We got some very nice letters from readers who are excited to jump into Native food (luckily, we live in a state where doing that is not so hard), but we also got some fun stuff about the obelisk. Just to clear the air, when we say we “heard” it was joyous, we literally mean that’s what we heard. From no small number of people. We also said we weren’t taking a stance, just relaying information. We know this is tough, we know Gov. Michelle Lujan Grisham really did some tightening down this week—we know everyone is tired and at home with itchy email trigger fingers. So this week, let’s just take things nice and calm with a fully 100% accurate history/fact lesson on the stately pumpkin.

Why? WHY?!?! YOU’RE ASKING US WHY?! Well, a couple reasons. 'Tis the season, right? Like, we’re all carving them and consuming pumpkin spice this and that—plus we know you LOVE our fully 100% accurate history/fact lessons of foods and such, so here we go!!!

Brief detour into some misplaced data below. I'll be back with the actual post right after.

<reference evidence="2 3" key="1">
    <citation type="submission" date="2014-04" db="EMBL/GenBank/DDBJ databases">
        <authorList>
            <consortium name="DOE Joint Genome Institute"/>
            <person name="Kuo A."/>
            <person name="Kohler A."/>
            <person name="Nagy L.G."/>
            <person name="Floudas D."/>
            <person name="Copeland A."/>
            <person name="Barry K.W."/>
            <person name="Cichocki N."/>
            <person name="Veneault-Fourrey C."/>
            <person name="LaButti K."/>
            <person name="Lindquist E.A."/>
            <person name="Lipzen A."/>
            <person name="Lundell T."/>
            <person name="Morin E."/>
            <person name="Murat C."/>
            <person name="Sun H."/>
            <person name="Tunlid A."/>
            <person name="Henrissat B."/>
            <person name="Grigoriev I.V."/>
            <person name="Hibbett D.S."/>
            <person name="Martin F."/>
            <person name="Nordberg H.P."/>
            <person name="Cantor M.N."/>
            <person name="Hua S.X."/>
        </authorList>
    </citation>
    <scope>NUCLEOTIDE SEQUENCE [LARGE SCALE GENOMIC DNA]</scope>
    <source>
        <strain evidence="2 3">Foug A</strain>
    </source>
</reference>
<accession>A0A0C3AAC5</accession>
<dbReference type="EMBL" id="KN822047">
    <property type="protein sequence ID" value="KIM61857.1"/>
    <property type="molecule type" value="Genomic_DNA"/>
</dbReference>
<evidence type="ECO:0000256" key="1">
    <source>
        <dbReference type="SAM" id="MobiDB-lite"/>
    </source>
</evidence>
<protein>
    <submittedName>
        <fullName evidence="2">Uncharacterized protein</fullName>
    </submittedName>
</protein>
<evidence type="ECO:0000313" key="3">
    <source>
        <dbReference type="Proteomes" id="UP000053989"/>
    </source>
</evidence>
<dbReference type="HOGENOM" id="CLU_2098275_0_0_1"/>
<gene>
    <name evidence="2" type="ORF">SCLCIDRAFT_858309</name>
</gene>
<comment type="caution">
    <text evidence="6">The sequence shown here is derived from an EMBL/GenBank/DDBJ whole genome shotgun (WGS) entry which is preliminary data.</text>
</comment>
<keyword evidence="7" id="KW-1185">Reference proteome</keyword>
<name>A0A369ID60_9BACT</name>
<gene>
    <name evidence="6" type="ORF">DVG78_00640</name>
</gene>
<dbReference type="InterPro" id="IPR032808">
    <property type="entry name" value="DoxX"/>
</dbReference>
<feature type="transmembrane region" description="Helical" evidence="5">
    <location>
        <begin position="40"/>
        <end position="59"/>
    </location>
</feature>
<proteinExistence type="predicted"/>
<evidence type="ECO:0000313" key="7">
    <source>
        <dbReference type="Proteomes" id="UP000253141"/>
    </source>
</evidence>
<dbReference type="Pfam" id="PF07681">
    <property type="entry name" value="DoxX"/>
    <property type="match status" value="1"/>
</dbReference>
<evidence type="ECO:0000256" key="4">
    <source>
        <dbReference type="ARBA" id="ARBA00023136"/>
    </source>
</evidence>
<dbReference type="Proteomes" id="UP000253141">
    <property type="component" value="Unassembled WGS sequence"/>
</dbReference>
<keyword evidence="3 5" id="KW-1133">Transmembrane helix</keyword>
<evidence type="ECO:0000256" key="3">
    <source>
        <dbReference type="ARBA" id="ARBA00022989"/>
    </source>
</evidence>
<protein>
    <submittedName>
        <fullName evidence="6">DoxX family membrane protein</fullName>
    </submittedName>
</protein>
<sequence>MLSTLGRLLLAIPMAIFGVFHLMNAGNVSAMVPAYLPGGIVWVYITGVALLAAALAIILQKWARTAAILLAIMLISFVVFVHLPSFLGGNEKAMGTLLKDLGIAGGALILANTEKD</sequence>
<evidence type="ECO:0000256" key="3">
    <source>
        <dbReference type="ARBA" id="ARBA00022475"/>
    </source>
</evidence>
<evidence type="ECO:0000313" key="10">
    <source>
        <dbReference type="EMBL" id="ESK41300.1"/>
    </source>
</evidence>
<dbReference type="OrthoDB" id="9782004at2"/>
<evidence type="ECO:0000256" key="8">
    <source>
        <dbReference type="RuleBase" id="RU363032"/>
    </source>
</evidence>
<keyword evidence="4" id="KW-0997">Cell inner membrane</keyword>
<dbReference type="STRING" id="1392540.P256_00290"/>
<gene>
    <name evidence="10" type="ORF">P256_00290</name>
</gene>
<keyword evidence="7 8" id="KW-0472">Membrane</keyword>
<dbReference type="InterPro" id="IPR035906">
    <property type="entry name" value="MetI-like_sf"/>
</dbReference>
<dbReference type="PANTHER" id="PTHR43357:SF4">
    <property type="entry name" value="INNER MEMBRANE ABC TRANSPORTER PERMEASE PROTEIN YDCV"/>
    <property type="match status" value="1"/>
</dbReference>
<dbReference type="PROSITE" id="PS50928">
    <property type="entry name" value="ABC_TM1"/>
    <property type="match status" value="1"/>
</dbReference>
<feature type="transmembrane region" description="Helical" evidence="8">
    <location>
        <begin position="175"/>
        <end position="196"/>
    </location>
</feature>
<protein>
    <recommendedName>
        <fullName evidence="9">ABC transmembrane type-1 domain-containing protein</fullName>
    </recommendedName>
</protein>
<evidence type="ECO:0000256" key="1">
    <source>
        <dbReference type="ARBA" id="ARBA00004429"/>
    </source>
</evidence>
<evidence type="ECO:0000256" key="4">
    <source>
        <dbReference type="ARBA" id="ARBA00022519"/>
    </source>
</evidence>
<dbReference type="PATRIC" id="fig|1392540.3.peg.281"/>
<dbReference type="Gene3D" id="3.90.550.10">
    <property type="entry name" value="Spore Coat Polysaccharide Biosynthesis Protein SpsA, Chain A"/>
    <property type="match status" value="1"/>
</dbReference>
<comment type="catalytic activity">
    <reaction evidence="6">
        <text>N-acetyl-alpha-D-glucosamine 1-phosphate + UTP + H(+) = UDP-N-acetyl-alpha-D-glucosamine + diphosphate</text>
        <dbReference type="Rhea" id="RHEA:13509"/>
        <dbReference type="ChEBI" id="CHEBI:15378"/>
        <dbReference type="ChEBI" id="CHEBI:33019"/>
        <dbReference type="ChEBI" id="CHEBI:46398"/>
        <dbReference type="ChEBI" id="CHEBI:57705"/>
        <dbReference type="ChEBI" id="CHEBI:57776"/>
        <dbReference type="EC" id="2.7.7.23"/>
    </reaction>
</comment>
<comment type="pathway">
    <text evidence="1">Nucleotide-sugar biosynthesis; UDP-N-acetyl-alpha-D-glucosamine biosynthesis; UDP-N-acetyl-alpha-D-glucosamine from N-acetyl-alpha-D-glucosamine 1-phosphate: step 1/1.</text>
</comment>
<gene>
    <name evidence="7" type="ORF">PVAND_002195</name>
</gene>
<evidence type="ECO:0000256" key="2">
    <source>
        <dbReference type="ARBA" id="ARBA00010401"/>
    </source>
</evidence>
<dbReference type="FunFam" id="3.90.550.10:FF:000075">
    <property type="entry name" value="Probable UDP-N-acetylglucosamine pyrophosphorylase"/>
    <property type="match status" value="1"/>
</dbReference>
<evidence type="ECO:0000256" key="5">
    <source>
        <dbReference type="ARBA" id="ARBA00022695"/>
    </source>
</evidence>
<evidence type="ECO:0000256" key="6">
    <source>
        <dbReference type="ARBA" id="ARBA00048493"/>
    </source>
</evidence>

Picture the scene in 1584, when a stalwart French explorer by the name of Jacques Cartier, being of sound mind and the most French of all names, found himself exploring the St. Lawrence region of North America (that’s, like, New York State and some bits of Canada and, y’know, like all up in there). He reported finding what he called “gros melons” or “pepons,” basically French nonsense for “big ol' orange gourds.” This was later translated into English as “pompions,” and then later became “pumpkins” somehow. Wow! Words!

But apparently Indigenous folks were growing pumpkins in North America even earlier than beans and corn, though if we’re being honest (and we have not done a bunch of research about this, or really any at all), we wouldn’t be surprised to learn pumpkins weren’t the specific gourd being grown. Or if they were. All we’re saying is we know there’s a rich gourd history in the United States and Mexico. In fact, archaeologists found domesticated pumpkin seeds in in the Oaxaca Highlands of Mexico that they believe date back 7,500 years. Take that, Cartier!